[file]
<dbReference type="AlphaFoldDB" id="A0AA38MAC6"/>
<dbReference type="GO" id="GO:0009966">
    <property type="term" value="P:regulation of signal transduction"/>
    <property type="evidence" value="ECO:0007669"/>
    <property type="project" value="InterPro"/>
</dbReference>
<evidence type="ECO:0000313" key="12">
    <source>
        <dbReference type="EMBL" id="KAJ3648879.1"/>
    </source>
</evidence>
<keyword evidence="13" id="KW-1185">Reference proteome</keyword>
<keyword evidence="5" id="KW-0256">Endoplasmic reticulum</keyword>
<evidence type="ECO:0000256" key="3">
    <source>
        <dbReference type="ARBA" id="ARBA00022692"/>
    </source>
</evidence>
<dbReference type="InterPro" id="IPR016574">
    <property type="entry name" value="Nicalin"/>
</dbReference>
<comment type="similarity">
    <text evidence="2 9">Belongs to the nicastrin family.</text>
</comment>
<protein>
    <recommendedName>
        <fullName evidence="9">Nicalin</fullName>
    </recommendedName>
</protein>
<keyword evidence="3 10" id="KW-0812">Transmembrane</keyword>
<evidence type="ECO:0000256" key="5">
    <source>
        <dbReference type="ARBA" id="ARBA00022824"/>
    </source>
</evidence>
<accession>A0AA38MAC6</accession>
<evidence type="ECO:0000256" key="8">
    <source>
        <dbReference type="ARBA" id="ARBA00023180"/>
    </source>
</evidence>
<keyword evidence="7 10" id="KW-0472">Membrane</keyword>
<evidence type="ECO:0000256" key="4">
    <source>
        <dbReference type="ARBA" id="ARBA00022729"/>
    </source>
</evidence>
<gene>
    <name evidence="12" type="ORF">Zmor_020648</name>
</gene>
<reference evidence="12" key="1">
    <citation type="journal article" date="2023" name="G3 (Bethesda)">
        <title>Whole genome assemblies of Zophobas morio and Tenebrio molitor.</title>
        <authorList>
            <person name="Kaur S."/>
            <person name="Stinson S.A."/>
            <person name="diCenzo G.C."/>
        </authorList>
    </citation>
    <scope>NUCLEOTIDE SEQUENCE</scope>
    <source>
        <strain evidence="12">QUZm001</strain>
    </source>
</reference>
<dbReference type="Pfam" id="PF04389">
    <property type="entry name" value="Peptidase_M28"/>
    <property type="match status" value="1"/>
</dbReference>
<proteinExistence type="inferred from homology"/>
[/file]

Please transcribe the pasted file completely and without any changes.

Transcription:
<dbReference type="AlphaFoldDB" id="A0AA38MAC6"/>
<dbReference type="GO" id="GO:0009966">
    <property type="term" value="P:regulation of signal transduction"/>
    <property type="evidence" value="ECO:0007669"/>
    <property type="project" value="InterPro"/>
</dbReference>
<evidence type="ECO:0000313" key="12">
    <source>
        <dbReference type="EMBL" id="KAJ3648879.1"/>
    </source>
</evidence>
<keyword evidence="13" id="KW-1185">Reference proteome</keyword>
<keyword evidence="5" id="KW-0256">Endoplasmic reticulum</keyword>
<evidence type="ECO:0000256" key="3">
    <source>
        <dbReference type="ARBA" id="ARBA00022692"/>
    </source>
</evidence>
<dbReference type="InterPro" id="IPR016574">
    <property type="entry name" value="Nicalin"/>
</dbReference>
<comment type="similarity">
    <text evidence="2 9">Belongs to the nicastrin family.</text>
</comment>
<protein>
    <recommendedName>
        <fullName evidence="9">Nicalin</fullName>
    </recommendedName>
</protein>
<keyword evidence="3 10" id="KW-0812">Transmembrane</keyword>
<evidence type="ECO:0000256" key="5">
    <source>
        <dbReference type="ARBA" id="ARBA00022824"/>
    </source>
</evidence>
<accession>A0AA38MAC6</accession>
<evidence type="ECO:0000256" key="8">
    <source>
        <dbReference type="ARBA" id="ARBA00023180"/>
    </source>
</evidence>
<keyword evidence="7 10" id="KW-0472">Membrane</keyword>
<evidence type="ECO:0000256" key="4">
    <source>
        <dbReference type="ARBA" id="ARBA00022729"/>
    </source>
</evidence>
<gene>
    <name evidence="12" type="ORF">Zmor_020648</name>
</gene>
<reference evidence="12" key="1">
    <citation type="journal article" date="2023" name="G3 (Bethesda)">
        <title>Whole genome assemblies of Zophobas morio and Tenebrio molitor.</title>
        <authorList>
            <person name="Kaur S."/>
            <person name="Stinson S.A."/>
            <person name="diCenzo G.C."/>
        </authorList>
    </citation>
    <scope>NUCLEOTIDE SEQUENCE</scope>
    <source>
        <strain evidence="12">QUZm001</strain>
    </source>
</reference>
<dbReference type="Pfam" id="PF04389">
    <property type="entry name" value="Peptidase_M28"/>
    <property type="match status" value="1"/>
</dbReference>
<proteinExistence type="inferred from homology"/>